Ed Felten has a great rumination on the AACS key debacle in which a copy-prevention software vendor is threatening to sue hundreds of websites for publishing a 16-byte number; Felten points out that it's not just censorship that's upsetting the Internet -- it's the absurdity of claiming to own a number:
While it’s obvious why the creator of a movie or a song might deserve some special claim over the use of their creation, it’s hard to see why anyone should be able to pick a number at random and unilaterally declare ownership of it. There is nothing creative about this number — indeed, it was chosen by a method designed to ensure that the resulting number was in no way special. It’s just a number they picked out of a hat. And now they own it?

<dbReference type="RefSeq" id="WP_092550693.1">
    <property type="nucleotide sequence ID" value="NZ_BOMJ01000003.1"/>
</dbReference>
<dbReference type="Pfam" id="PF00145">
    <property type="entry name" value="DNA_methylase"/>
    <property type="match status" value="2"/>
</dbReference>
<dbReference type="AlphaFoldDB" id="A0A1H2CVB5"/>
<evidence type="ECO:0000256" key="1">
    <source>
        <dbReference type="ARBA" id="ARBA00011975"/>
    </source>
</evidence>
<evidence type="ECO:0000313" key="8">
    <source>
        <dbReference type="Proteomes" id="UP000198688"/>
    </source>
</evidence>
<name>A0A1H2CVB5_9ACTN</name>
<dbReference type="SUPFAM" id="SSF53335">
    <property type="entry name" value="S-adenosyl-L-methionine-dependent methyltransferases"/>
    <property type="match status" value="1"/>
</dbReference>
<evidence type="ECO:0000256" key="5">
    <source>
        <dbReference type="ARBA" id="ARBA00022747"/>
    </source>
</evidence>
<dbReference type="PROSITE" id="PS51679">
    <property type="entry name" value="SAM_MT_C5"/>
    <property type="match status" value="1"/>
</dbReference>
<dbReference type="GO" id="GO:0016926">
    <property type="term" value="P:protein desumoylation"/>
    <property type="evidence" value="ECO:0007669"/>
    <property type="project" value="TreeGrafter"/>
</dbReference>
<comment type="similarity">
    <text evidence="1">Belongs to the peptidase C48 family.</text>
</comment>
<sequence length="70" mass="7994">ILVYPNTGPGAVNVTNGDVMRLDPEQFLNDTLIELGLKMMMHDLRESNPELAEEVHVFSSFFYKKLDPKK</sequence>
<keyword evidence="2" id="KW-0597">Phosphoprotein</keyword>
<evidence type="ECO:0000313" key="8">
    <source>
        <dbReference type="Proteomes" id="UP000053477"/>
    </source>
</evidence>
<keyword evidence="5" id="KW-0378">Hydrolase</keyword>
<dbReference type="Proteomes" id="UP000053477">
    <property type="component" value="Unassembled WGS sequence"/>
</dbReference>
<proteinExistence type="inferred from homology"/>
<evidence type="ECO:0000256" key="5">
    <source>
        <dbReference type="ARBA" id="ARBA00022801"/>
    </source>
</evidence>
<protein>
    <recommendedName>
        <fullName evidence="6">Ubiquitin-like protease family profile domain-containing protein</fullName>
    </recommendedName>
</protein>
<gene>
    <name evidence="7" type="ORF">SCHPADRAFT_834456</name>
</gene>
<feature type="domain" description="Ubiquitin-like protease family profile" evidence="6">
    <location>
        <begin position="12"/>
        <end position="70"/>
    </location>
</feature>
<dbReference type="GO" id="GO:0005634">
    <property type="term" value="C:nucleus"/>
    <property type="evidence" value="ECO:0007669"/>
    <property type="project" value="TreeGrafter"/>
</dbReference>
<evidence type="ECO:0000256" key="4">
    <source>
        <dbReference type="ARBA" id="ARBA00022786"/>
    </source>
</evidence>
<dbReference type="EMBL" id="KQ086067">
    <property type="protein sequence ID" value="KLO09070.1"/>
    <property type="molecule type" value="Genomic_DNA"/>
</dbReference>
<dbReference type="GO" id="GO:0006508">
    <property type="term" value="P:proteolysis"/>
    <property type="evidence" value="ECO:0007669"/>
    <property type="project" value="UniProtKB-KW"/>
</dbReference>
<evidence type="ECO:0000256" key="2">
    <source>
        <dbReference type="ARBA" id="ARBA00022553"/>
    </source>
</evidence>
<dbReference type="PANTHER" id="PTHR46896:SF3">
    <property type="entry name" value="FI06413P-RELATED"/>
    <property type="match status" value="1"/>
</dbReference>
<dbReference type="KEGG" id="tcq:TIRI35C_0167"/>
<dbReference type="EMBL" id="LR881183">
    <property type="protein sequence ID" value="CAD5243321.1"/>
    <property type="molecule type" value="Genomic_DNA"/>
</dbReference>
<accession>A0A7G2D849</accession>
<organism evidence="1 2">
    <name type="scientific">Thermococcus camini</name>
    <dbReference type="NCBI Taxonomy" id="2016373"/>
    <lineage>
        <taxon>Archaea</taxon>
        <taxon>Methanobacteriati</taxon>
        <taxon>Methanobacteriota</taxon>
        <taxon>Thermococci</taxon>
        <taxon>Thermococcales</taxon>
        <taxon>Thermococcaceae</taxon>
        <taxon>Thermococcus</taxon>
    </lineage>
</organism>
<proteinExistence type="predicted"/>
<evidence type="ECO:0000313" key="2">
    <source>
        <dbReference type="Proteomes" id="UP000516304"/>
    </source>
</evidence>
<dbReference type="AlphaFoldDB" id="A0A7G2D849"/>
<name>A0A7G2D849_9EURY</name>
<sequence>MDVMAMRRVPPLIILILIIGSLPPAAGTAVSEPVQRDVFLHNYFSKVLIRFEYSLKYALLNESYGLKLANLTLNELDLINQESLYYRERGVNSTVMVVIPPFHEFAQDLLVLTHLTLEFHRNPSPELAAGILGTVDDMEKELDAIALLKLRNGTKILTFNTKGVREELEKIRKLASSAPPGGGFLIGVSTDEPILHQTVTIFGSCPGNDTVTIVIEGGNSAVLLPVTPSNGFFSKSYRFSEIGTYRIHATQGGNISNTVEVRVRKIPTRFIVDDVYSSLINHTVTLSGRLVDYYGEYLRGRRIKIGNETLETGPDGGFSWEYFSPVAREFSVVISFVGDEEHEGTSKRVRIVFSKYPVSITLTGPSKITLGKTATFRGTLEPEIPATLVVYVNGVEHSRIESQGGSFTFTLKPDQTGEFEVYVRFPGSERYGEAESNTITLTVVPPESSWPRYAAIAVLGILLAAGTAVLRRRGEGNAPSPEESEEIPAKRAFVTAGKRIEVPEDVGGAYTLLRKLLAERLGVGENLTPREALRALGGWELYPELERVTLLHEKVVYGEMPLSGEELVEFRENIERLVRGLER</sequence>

As if that’s not weird enough, there are actually millions of other numbers (other keys used in AACS) that AACS LA claims to own, and we don’t know what they are. When I wrote the thirty-digit number that appears above, I carefully avoided writing the real 09F9 number, so as to avoid the possibility of mind-bending lawsuits over integer ownership. But there is still a nonzero probability that AACS LA thinks it owns the number I wrote.
When the great mathematician Leopold Kronecker wrote his famous dictum, “God created the integers; all else is the work of man”, he meant that the basic structure of mathematics is part of the design of the universe. What God created, AACS LA now wants to take away.
(Via Boing Boing.)